Monday, July 26, 2010

Integral to the Christian Transformation Process; authentic living and righteousness

A face book friend of mine, Phil Chamberlin, posted this as his status the other day. It read; “When holiness is viewed as perfection instead of process, it creates a system that rewards self-righteousness and inauthentic living.” I would like to use this to kick off this blog post. Seeking holiness as part of the transformation process and finding a way to live authentically as a believer is a noble pursuit indeed. It is a way to incorporate loving accountability into body life.
The problem as I see it is as follows; Phil identified it precisely in his face book status but I would like to unpack it a little. When we see perfect holiness as a command... it opens the door for condemnation and unrest whenever we feel that we fall short. I don’t think that the scripture calls for perfect holiness at all but rather, it calls for a progression toward holiness. Paul says, (Php 3:12-14) Not that I have already attained, or am already perfected; but I press on, that I may lay hold of that for which Christ Jesus has also laid hold of me. (13) Brethren, I do not count myself to have apprehended; but one thing I do, forgetting those things which are behind and reaching forward to those things which are ahead, (14) I press toward the goal for the prize of the upward call of God in Christ Jesus. Pressing toward the goal is what is called for. Laying hold of that for which Christ Jesus has also laid hold of me.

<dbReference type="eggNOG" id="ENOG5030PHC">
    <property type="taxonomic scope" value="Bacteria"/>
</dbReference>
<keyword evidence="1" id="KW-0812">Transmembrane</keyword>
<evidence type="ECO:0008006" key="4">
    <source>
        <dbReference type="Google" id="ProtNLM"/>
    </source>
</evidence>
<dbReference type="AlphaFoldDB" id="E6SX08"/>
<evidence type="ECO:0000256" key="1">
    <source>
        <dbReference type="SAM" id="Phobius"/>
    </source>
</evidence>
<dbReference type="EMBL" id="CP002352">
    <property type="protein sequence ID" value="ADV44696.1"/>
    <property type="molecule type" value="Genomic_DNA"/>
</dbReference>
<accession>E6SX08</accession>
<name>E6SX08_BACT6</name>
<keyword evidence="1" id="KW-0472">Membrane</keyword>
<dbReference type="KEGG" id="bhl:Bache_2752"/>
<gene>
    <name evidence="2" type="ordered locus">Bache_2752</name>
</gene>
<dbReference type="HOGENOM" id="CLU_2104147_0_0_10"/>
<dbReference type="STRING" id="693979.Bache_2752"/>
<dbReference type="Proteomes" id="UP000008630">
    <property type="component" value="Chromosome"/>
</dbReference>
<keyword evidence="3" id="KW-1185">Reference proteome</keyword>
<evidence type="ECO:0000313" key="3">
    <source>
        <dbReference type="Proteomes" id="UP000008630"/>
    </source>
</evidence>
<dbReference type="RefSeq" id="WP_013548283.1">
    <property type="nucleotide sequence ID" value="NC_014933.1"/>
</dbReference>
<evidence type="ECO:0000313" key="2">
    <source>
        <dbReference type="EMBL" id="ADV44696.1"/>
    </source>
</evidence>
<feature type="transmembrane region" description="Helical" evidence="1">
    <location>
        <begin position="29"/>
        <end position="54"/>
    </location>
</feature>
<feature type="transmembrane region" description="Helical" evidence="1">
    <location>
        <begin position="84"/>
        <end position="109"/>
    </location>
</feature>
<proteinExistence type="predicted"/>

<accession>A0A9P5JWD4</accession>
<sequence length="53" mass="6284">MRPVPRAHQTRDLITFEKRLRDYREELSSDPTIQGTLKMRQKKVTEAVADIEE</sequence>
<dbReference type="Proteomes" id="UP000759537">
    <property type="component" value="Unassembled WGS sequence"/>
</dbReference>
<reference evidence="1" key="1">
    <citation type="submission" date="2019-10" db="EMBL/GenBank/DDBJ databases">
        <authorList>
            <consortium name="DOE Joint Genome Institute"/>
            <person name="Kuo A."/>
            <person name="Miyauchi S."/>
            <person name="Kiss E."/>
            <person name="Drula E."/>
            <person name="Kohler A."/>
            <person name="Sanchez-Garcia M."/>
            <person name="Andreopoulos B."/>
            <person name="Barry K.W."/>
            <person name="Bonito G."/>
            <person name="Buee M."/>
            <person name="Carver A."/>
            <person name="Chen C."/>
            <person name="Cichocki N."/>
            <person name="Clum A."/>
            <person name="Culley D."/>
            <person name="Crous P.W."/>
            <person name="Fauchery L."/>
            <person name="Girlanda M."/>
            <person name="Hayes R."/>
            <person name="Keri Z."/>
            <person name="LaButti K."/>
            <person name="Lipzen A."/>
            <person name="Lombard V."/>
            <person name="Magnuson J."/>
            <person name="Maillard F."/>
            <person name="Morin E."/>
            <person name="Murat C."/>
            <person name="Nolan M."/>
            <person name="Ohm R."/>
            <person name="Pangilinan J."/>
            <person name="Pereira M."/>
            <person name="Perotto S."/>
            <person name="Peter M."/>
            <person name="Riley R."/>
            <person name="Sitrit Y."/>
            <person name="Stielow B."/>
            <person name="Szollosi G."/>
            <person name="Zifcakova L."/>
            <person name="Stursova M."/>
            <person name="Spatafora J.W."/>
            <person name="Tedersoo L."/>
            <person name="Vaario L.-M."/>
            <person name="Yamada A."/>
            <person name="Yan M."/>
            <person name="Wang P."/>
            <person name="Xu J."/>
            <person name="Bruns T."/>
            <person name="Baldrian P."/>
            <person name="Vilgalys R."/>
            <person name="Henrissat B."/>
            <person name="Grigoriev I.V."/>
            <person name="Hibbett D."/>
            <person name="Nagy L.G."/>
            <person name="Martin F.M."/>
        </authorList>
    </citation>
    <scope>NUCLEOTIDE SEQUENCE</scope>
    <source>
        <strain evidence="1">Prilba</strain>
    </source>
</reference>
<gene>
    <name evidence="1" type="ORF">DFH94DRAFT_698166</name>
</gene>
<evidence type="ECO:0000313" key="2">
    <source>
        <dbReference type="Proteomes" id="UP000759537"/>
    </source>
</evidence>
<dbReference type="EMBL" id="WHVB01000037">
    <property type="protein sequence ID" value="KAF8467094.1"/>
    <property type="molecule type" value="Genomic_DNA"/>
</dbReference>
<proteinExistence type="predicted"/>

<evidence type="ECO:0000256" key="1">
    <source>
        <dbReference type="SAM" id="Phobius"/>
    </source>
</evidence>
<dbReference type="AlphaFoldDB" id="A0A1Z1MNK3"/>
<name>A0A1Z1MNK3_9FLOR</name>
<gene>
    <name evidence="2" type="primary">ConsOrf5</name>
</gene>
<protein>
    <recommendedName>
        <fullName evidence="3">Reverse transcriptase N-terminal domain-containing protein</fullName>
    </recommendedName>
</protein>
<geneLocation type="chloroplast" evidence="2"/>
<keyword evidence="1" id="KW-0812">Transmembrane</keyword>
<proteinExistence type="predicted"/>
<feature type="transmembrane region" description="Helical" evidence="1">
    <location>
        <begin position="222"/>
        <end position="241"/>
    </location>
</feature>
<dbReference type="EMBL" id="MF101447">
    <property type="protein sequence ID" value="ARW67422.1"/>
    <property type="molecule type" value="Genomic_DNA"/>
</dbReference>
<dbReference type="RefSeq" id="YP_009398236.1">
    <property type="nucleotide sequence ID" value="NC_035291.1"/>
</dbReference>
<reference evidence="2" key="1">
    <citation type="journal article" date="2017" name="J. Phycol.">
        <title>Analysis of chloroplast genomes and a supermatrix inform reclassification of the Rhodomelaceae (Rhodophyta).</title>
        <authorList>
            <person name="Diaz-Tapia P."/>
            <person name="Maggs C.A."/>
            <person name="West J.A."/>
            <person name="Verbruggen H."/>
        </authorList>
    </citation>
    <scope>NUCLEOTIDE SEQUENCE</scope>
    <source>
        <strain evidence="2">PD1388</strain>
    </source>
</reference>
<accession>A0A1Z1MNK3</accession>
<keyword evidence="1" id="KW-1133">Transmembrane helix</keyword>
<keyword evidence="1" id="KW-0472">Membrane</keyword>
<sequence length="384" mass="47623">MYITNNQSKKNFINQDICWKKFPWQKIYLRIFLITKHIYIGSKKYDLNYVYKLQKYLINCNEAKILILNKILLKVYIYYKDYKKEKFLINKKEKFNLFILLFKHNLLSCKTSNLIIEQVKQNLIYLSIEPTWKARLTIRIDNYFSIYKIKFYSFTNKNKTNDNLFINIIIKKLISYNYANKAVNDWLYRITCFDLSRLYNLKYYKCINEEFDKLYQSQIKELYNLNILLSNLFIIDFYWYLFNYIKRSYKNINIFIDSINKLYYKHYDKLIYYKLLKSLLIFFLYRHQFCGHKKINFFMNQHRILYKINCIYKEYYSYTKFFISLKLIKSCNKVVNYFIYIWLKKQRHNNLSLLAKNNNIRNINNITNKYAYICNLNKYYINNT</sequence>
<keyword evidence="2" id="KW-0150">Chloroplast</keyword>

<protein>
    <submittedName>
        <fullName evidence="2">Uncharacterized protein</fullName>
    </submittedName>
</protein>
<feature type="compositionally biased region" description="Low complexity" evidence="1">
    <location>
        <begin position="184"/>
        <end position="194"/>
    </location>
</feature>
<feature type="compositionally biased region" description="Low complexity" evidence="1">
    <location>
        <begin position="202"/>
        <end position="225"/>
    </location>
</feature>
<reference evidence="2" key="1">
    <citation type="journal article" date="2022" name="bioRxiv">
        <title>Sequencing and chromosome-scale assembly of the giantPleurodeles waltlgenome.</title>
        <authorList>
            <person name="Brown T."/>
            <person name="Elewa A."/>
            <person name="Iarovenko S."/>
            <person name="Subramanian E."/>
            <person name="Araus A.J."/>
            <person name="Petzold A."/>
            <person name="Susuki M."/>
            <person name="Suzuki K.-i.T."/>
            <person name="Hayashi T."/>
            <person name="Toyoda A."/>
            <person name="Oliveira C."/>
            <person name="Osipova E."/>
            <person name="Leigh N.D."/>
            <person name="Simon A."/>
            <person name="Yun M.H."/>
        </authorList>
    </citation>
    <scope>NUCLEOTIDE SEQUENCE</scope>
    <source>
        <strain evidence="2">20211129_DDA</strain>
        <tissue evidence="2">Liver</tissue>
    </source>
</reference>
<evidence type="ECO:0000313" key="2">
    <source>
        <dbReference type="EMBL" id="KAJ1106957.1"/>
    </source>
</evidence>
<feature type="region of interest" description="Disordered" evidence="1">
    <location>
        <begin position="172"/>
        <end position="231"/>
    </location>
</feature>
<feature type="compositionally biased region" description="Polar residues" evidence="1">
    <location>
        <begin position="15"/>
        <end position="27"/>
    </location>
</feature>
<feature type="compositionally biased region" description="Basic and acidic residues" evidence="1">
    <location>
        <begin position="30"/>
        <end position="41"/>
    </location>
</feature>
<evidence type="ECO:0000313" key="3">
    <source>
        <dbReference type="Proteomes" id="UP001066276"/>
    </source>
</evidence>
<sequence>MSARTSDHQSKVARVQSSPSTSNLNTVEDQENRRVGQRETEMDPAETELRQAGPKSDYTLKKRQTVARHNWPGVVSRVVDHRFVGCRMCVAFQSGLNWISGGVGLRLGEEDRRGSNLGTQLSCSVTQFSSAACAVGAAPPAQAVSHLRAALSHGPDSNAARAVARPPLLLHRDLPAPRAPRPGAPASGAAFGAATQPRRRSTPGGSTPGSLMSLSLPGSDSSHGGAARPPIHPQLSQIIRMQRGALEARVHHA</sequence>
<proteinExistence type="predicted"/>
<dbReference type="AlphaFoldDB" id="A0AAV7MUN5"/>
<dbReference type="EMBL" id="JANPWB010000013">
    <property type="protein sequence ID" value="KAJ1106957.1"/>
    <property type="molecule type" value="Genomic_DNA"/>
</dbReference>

First, let me emphatically state that we cannot transform ourselves. We can only allow the Holy Spirit to use our faith in Jesus and the gospel to facilitate our transformation. We end up with a dilemma of sorts. Do we trust Jesus to keep us in him right where we are at or, do we strive to improve on our own? Well, if our striving to improve is motivated by a wish to be acceptable to God we ere. Yet, if we see holiness as a command then, we are put into a position where condemnation easily creeps into the mix and, either forces us to try to hide from God or, to make our behavior line up with holiness. In either case this is not the way of transformation. Transformation is brought about by our trusting in and resting in the finished work of Jesus right where we are and, allowing that to produce peace with and love for God. Then, out of love for God without fear of condemnation we can strive for the upward calling in Christ Jesus. Not out of fear but, from love and peace. The motivation is completely changed.
This is the place where loving accountability can come into play. true transformation can never be realized as long as holiness is viewed as perfection or a goal. If however, we shift our paradigms to view holiness as a continuing process we can strive for holiness without fear and not be upset if we fail from time to time; Resting in the gospel, the love of Christ and, God’s redemption. We will explore this further in the next blog post.

The New, "Politically Correct"

I think it was a right wing talk show host who originally coined the phrase "politically correct." It was a reaction to the left w...